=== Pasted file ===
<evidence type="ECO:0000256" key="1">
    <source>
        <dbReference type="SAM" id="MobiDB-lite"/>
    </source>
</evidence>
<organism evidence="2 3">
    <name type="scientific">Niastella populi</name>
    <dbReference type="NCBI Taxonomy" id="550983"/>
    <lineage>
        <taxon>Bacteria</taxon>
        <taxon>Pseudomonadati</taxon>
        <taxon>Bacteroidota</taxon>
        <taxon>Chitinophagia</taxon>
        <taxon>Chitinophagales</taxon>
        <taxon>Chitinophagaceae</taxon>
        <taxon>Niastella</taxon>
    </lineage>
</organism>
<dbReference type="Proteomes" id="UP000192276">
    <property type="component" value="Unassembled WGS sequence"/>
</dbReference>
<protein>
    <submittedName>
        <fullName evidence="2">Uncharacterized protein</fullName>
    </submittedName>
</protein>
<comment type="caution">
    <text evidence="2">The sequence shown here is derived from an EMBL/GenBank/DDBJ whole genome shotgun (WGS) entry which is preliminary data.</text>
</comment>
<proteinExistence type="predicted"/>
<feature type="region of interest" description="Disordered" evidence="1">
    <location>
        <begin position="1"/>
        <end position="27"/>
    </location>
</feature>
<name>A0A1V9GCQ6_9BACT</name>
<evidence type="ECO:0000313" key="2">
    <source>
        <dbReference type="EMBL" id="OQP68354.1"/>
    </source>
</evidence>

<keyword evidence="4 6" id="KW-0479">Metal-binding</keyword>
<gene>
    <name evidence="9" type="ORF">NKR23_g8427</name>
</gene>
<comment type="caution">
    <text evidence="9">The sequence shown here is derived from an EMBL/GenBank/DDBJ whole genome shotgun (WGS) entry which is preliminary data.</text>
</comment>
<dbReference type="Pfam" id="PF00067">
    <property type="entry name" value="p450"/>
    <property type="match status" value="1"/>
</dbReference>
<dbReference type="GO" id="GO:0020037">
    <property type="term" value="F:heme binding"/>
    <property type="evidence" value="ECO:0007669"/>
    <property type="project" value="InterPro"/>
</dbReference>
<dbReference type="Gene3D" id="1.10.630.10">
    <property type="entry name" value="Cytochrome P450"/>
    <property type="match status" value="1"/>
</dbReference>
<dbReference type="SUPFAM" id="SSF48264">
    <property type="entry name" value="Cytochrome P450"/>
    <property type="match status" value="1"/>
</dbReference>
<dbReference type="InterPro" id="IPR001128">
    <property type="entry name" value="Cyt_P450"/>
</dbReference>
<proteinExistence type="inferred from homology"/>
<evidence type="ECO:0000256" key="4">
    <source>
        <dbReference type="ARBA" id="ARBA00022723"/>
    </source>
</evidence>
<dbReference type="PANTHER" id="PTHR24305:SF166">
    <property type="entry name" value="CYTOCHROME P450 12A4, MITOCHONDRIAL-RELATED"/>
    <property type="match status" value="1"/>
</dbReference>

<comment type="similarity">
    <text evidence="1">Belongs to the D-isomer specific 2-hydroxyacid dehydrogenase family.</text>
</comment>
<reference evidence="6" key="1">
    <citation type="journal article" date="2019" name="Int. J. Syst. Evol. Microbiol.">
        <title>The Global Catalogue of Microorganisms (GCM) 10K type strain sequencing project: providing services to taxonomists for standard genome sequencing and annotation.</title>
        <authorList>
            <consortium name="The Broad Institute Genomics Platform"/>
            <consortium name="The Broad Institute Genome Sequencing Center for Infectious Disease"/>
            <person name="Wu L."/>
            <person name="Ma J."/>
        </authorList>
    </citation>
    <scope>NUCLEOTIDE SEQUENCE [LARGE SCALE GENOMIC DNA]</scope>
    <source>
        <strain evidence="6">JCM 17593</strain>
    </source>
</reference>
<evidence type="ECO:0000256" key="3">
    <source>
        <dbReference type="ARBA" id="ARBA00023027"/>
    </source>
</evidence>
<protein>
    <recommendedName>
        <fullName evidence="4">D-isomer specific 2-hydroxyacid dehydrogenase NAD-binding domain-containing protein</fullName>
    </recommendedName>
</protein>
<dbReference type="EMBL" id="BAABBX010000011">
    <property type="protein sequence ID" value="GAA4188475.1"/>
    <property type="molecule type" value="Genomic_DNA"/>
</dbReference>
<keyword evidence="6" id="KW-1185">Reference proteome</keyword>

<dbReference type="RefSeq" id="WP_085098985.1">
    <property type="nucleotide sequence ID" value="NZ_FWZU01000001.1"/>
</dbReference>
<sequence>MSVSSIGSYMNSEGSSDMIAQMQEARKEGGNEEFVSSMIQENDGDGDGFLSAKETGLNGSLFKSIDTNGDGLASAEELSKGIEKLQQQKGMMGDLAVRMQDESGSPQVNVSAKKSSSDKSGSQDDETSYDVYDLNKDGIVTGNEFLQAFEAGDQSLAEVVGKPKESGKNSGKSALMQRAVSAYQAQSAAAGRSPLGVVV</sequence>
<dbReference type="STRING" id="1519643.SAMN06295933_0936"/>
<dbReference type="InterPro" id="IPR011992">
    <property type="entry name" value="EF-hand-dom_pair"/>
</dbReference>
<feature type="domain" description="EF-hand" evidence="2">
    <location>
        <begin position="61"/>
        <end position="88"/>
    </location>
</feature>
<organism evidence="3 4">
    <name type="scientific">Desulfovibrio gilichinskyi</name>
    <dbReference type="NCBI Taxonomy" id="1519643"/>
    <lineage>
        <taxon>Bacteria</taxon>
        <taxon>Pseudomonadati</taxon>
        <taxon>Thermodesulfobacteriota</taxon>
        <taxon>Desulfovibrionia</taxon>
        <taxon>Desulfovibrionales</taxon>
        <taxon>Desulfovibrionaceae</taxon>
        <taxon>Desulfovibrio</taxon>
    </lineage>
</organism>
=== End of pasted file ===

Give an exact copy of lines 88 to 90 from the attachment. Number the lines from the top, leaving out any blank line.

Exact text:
            <consortium name="The Broad Institute Genome Sequencing Center for Infectious Disease"/>
            <person name="Wu L."/>
            <person name="Ma J."/>